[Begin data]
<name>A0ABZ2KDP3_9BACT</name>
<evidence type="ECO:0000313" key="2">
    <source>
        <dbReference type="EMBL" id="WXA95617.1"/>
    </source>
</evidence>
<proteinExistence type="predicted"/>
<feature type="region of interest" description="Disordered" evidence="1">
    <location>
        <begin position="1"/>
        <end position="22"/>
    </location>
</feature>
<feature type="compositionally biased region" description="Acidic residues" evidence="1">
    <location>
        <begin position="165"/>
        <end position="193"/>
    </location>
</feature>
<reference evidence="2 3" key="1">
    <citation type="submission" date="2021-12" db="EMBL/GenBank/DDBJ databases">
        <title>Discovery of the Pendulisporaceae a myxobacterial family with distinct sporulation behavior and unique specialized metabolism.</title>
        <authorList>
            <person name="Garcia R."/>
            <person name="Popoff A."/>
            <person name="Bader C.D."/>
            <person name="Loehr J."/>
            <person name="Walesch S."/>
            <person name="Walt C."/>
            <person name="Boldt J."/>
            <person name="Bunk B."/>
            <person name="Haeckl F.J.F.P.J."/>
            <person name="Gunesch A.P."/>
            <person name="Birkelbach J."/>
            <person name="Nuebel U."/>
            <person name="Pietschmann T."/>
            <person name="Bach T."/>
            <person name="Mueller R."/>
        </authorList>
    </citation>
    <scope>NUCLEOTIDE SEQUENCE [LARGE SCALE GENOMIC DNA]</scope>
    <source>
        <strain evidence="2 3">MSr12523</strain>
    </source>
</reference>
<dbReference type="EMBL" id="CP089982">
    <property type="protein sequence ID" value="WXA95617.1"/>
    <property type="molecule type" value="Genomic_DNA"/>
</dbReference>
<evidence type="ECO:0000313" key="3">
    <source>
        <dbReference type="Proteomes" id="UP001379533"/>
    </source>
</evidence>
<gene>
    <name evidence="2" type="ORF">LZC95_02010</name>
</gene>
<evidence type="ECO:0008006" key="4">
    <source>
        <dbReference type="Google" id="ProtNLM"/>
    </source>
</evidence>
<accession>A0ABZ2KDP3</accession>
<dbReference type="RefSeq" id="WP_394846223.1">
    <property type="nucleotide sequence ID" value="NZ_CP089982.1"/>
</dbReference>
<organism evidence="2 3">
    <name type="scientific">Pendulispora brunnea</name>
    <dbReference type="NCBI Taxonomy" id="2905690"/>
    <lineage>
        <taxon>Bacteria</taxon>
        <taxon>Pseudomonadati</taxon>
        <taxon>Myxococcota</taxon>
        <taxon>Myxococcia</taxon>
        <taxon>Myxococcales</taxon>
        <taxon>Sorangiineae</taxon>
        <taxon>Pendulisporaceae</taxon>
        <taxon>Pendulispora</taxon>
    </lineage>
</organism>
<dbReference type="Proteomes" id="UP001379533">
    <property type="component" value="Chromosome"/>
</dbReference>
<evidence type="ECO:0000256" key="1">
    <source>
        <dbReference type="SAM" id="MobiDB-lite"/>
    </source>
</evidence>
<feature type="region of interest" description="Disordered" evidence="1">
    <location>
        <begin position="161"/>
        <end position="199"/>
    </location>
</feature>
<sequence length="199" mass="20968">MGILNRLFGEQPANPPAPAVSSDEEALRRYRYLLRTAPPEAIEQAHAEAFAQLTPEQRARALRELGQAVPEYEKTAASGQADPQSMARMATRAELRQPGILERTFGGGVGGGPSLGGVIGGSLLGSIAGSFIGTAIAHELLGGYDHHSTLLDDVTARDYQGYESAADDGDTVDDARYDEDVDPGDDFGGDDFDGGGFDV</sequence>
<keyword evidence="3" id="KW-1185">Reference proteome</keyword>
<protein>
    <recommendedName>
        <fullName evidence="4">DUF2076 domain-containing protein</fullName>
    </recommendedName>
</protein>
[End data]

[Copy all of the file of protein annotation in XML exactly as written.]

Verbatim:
<name>A0ABZ2KDP3_9BACT</name>
<evidence type="ECO:0000313" key="2">
    <source>
        <dbReference type="EMBL" id="WXA95617.1"/>
    </source>
</evidence>
<proteinExistence type="predicted"/>
<feature type="region of interest" description="Disordered" evidence="1">
    <location>
        <begin position="1"/>
        <end position="22"/>
    </location>
</feature>
<feature type="compositionally biased region" description="Acidic residues" evidence="1">
    <location>
        <begin position="165"/>
        <end position="193"/>
    </location>
</feature>
<reference evidence="2 3" key="1">
    <citation type="submission" date="2021-12" db="EMBL/GenBank/DDBJ databases">
        <title>Discovery of the Pendulisporaceae a myxobacterial family with distinct sporulation behavior and unique specialized metabolism.</title>
        <authorList>
            <person name="Garcia R."/>
            <person name="Popoff A."/>
            <person name="Bader C.D."/>
            <person name="Loehr J."/>
            <person name="Walesch S."/>
            <person name="Walt C."/>
            <person name="Boldt J."/>
            <person name="Bunk B."/>
            <person name="Haeckl F.J.F.P.J."/>
            <person name="Gunesch A.P."/>
            <person name="Birkelbach J."/>
            <person name="Nuebel U."/>
            <person name="Pietschmann T."/>
            <person name="Bach T."/>
            <person name="Mueller R."/>
        </authorList>
    </citation>
    <scope>NUCLEOTIDE SEQUENCE [LARGE SCALE GENOMIC DNA]</scope>
    <source>
        <strain evidence="2 3">MSr12523</strain>
    </source>
</reference>
<dbReference type="EMBL" id="CP089982">
    <property type="protein sequence ID" value="WXA95617.1"/>
    <property type="molecule type" value="Genomic_DNA"/>
</dbReference>
<evidence type="ECO:0000313" key="3">
    <source>
        <dbReference type="Proteomes" id="UP001379533"/>
    </source>
</evidence>
<gene>
    <name evidence="2" type="ORF">LZC95_02010</name>
</gene>
<evidence type="ECO:0008006" key="4">
    <source>
        <dbReference type="Google" id="ProtNLM"/>
    </source>
</evidence>
<accession>A0ABZ2KDP3</accession>
<dbReference type="RefSeq" id="WP_394846223.1">
    <property type="nucleotide sequence ID" value="NZ_CP089982.1"/>
</dbReference>
<organism evidence="2 3">
    <name type="scientific">Pendulispora brunnea</name>
    <dbReference type="NCBI Taxonomy" id="2905690"/>
    <lineage>
        <taxon>Bacteria</taxon>
        <taxon>Pseudomonadati</taxon>
        <taxon>Myxococcota</taxon>
        <taxon>Myxococcia</taxon>
        <taxon>Myxococcales</taxon>
        <taxon>Sorangiineae</taxon>
        <taxon>Pendulisporaceae</taxon>
        <taxon>Pendulispora</taxon>
    </lineage>
</organism>
<dbReference type="Proteomes" id="UP001379533">
    <property type="component" value="Chromosome"/>
</dbReference>
<evidence type="ECO:0000256" key="1">
    <source>
        <dbReference type="SAM" id="MobiDB-lite"/>
    </source>
</evidence>
<feature type="region of interest" description="Disordered" evidence="1">
    <location>
        <begin position="161"/>
        <end position="199"/>
    </location>
</feature>
<sequence length="199" mass="20968">MGILNRLFGEQPANPPAPAVSSDEEALRRYRYLLRTAPPEAIEQAHAEAFAQLTPEQRARALRELGQAVPEYEKTAASGQADPQSMARMATRAELRQPGILERTFGGGVGGGPSLGGVIGGSLLGSIAGSFIGTAIAHELLGGYDHHSTLLDDVTARDYQGYESAADDGDTVDDARYDEDVDPGDDFGGDDFDGGGFDV</sequence>
<keyword evidence="3" id="KW-1185">Reference proteome</keyword>
<protein>
    <recommendedName>
        <fullName evidence="4">DUF2076 domain-containing protein</fullName>
    </recommendedName>
</protein>